Vunce Upon a Time


Dagmar is not like other vampires. He's shy, he's afraid of humans, and . . . he's a vegetarian! But even more than he likes vegetables, Dagmar loves candy. And when he hears about all the treats he can get on Halloween, he knows he has to be brave and venture out into the human world. A wonderful new book from the author and illustrator of Olive, the Other Reindeer.

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Dagmar is not like other vampires. He's shy, he's afraid of humans, and . . . he's a vegetarian! But even more than he likes vegetables, Dagmar loves candy. And when he hears about all the treats he can get on Halloween, he knows he has to be brave and venture out into the human world. A wonderful new book from the author and illustrator of Olive, the Other Reindeer.

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Editorial Reviews

From the Publisher
When the holiday calls for more giggles than shrieks, Seibold\'s world may be the place to be.

Like Seibold\'s heroine in Olive, The Other Reindeer, [Dagmar] makes a promising holiday icon.

Publishers Weekly

Vegetarian vampire Dagmar, who prefers cherry juice to blood, "tend[s] to his moonlit vegetable patch" rather than prowl. Dagmar also adores candy, and when his crops grow slowly, he craves sugary snacks, prompting a skeleton in a pirate hat to recommend a certain human holiday involving scary costumes and free treats. Seibold (the Mr. Lunch books) and Vivian (A Little Friendly Advice) revisit time-tested Halloween formulas, freshening them with Seibold's quirky all-digital art, complementary palette and whimsically distorted shapes. Once the Halloween theme kicks in, however, they lose sight of Dagmar's vegetarianism and focus on sweets; likewise, except for a remark from Dagmar's mother, the title's stylized accent is absent from the wordy prose. Yet Dagmar himself is sympathetic, and he has a charming habit of turning into a bat when startled. Like Seibold's heroine in Olive, the Other Reindeer, he makes a promising holiday icon. Ages 4-8. (Oct.)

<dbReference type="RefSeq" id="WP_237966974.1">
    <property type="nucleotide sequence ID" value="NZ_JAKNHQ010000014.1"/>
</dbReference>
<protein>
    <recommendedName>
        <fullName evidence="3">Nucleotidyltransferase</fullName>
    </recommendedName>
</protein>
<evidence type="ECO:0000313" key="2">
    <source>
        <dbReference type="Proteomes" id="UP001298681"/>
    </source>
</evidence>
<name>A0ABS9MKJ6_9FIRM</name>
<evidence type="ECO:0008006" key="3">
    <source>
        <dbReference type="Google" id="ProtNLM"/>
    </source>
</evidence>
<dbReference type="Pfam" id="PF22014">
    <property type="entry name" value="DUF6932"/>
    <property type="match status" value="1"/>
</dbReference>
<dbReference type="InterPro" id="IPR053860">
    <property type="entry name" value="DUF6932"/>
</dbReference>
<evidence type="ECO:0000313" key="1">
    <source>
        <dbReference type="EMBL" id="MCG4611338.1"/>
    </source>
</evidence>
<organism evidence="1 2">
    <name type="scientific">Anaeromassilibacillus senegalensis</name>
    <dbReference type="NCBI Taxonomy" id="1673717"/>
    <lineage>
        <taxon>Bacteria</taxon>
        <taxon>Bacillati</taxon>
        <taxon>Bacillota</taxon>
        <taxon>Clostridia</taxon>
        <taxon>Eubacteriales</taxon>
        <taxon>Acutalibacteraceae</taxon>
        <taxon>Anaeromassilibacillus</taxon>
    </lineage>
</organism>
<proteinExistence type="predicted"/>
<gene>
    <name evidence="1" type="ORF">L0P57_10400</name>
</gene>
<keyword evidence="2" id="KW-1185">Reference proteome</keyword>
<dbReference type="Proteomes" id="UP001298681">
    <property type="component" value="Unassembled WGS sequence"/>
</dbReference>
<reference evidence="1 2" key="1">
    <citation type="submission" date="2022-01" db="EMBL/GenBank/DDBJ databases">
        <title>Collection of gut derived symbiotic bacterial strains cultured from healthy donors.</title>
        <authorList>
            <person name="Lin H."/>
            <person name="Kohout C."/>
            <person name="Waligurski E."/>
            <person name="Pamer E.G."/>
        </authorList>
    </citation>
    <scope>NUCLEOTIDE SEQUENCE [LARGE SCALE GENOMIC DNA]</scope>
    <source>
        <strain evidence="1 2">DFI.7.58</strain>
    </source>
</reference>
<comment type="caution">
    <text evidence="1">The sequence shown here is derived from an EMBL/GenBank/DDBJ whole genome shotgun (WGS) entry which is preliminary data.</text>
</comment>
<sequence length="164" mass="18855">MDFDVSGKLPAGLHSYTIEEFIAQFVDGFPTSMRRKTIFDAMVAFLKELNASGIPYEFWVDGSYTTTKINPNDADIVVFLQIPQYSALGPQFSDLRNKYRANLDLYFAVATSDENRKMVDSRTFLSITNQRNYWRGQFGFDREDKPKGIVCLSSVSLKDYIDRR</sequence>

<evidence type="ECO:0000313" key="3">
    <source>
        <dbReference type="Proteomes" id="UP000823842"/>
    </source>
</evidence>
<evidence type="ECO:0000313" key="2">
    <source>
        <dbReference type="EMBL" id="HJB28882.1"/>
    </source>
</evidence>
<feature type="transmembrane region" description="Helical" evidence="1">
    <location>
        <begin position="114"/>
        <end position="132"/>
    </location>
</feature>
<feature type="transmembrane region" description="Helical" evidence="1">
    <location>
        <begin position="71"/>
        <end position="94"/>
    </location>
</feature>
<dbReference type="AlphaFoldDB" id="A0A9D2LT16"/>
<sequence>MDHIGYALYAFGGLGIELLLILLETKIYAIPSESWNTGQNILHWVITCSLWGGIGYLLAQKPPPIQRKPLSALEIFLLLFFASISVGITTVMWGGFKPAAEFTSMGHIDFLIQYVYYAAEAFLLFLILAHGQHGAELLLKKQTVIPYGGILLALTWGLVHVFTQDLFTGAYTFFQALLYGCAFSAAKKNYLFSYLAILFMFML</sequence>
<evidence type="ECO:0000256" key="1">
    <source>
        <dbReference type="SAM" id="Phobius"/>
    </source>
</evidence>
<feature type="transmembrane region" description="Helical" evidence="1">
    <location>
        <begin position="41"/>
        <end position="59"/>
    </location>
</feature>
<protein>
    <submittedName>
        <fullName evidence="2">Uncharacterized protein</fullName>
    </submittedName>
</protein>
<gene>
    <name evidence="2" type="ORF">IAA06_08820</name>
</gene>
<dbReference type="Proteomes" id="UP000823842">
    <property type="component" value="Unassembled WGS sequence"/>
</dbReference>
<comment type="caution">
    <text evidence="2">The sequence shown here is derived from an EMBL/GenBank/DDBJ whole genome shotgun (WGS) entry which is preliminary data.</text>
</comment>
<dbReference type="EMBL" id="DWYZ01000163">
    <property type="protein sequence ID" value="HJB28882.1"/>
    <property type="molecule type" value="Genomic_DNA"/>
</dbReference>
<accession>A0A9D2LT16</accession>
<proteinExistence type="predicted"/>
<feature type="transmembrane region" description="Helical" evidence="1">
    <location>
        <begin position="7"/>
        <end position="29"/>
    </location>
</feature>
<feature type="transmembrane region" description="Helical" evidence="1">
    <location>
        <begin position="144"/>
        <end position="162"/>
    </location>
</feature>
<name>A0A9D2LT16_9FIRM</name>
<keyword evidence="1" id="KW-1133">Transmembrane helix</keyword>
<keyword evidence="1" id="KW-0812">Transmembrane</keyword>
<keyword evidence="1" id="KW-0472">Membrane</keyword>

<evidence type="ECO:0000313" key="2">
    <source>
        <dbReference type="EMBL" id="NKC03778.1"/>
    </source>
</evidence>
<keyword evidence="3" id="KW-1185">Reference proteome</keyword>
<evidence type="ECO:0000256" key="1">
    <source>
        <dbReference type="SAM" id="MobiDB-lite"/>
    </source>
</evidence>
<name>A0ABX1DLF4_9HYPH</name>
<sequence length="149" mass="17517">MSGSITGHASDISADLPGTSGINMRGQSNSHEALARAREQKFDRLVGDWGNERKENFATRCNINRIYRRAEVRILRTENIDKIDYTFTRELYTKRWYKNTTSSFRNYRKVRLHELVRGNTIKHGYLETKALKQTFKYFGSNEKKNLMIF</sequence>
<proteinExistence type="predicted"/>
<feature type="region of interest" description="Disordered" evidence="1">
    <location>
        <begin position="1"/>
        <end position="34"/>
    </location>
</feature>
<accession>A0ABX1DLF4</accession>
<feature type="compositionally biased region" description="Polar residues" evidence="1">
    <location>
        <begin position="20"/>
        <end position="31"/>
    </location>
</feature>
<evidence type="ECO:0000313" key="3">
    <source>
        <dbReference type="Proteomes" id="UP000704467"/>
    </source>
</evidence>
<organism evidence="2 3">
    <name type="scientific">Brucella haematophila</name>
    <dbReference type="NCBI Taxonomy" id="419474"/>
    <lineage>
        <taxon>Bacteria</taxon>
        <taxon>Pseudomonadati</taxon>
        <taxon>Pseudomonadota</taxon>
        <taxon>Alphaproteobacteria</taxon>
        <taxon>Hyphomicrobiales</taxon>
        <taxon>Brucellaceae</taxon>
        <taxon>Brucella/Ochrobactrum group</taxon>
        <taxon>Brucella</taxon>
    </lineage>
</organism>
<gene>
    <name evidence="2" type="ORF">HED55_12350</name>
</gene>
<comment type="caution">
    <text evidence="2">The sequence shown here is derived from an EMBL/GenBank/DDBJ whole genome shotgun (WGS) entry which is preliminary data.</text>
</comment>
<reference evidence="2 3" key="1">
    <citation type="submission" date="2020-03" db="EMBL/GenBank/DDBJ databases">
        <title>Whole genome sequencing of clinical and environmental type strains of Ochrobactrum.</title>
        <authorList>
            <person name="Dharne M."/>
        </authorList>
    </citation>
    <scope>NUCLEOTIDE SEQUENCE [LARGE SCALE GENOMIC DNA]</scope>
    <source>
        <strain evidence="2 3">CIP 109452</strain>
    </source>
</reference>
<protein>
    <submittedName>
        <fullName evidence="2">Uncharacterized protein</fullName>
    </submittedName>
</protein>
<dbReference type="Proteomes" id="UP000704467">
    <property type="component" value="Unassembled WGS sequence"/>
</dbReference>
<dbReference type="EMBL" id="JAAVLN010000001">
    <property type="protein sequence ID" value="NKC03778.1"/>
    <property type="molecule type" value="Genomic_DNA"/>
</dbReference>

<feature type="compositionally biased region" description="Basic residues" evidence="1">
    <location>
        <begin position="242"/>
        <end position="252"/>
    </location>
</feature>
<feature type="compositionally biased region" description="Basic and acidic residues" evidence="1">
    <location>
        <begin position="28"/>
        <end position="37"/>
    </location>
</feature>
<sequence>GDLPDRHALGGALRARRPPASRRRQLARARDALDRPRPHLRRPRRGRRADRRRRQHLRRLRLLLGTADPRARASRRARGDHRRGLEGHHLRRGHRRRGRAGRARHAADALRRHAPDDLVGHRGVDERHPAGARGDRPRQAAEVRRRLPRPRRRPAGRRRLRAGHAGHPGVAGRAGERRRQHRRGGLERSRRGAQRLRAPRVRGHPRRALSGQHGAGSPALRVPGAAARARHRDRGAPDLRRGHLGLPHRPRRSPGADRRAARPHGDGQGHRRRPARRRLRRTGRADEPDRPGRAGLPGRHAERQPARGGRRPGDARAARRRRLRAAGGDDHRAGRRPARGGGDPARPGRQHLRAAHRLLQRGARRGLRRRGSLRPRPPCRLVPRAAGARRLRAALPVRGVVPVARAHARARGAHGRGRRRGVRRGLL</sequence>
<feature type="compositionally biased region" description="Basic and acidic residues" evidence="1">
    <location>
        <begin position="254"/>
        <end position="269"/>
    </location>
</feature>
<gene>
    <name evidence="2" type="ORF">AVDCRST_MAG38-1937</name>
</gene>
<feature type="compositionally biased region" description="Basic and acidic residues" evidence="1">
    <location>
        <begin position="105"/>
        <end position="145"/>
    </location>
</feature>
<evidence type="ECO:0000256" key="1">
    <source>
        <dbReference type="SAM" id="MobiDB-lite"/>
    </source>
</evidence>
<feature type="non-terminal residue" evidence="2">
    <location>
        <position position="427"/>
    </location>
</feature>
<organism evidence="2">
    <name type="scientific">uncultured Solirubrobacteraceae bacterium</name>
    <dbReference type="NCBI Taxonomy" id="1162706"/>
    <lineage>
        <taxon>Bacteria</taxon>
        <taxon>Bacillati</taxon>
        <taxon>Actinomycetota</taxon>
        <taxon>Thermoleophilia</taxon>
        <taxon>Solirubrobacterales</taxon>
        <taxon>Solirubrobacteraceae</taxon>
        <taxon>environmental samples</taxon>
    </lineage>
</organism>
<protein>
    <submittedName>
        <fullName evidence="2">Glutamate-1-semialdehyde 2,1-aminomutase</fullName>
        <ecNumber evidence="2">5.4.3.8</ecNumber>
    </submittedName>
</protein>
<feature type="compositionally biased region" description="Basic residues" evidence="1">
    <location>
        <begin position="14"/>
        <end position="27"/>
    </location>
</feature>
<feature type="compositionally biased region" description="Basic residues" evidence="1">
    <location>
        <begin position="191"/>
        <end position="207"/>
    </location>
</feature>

Copyright © Reed Business Information, a division of Reed Elsevier Inc. All rights reserved.
Children's Literature - Anita Barnes Lowen